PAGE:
Here comes another genre, another feel and another sound to the album. This time Sachin-Jigar bring in a perfect Latino-flavoured dance track, with just the right arrangements that help us groove to the beats. The opening techno sounds are just enough to grab your attention, mostly because of their attractive sound and also the catchy tune! After that, Brazilian trumpets and percussion kick in, making the Latino ambience more prominent. Benny Dayal gets his second song in the album, and he starts off with a bang, singing an effective intro to the song. Though Shalmali is part of the song, she has been surprisingly kept in the background, with the main female vocals belonging to Rimi Nique,  of ‘India’s Raw Star’ and ‘The Voice Thailand’ fame, making a powerful and perfect Bollywood singing debut, with an energetic dance number. Her smooth and sugary vocals provide a great contrast between the upbeatness of the song and themselves. She could very well become the new club sensation after Shefali Alvares and Shalmali Kholgade, in the upcoming months. Out of Siddharth Basrur and Shalmali in the background, Shalmali can be heard and identified in her parts, since her voice doesn’t really match with Rimi’s, but I couldn’t identify Siddharth anywhere, because I’ve never really got hold of what he sounds like from his earlier songs. Rimi’s English solo towards the end, is awesome, with those Brazilian beats supporting her. The song makes you feel as if you are in a Carnival in Brazil, itself! Mayur and Rimi work together in writing the song, with Mayur most probably behind the Hindi lyrics and Rimi in charge of the English ones. The lyrics are entertaining, yet nothing out of the box. Though everything falls right into its place, Sachin-Jigar’s composition and arrangements are what makes this a must-listen! #5StarHotelSong!!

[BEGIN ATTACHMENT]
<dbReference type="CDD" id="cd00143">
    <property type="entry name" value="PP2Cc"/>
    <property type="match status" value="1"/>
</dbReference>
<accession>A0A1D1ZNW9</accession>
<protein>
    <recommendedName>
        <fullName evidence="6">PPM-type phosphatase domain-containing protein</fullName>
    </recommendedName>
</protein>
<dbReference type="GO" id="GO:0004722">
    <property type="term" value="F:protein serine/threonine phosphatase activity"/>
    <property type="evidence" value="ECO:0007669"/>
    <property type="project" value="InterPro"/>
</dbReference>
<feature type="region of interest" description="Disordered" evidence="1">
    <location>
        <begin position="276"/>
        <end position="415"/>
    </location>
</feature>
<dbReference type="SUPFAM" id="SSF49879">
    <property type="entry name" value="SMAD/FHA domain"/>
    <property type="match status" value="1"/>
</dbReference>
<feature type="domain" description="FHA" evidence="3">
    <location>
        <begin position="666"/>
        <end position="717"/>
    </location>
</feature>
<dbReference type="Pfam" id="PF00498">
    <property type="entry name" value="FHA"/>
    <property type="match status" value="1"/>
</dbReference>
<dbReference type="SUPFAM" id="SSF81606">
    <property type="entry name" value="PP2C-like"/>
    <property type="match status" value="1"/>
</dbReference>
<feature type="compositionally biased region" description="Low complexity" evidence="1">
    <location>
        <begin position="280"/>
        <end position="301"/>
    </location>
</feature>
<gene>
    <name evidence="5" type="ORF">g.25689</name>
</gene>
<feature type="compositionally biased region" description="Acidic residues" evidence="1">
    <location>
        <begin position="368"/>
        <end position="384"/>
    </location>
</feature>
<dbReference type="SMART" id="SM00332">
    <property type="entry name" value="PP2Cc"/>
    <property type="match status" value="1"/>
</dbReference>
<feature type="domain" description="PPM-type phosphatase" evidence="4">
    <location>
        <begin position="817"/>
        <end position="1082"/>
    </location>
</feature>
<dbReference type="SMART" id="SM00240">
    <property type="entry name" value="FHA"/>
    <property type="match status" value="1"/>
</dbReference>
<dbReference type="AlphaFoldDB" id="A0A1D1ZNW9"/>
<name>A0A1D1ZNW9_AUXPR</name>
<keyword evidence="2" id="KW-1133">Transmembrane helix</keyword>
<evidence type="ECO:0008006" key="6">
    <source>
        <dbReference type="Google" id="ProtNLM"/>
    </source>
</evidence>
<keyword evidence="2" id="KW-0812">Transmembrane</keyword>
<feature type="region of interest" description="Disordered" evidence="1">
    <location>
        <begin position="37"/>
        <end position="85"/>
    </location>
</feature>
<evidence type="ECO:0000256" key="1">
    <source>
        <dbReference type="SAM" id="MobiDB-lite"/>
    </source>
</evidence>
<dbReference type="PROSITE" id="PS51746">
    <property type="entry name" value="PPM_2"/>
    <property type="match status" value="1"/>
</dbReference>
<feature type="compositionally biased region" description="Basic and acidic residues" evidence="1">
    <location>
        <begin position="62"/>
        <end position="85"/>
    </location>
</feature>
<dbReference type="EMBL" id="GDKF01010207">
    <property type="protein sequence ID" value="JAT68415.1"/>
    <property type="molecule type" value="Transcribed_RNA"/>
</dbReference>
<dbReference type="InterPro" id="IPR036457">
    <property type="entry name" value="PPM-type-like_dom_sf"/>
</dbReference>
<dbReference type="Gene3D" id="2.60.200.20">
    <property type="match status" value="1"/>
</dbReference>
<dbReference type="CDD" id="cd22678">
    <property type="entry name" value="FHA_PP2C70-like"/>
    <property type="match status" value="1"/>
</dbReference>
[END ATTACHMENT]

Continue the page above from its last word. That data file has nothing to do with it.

9. Tattoo
Singer ~ Shefali Alvares, Lyrics by ~ Mayur Puri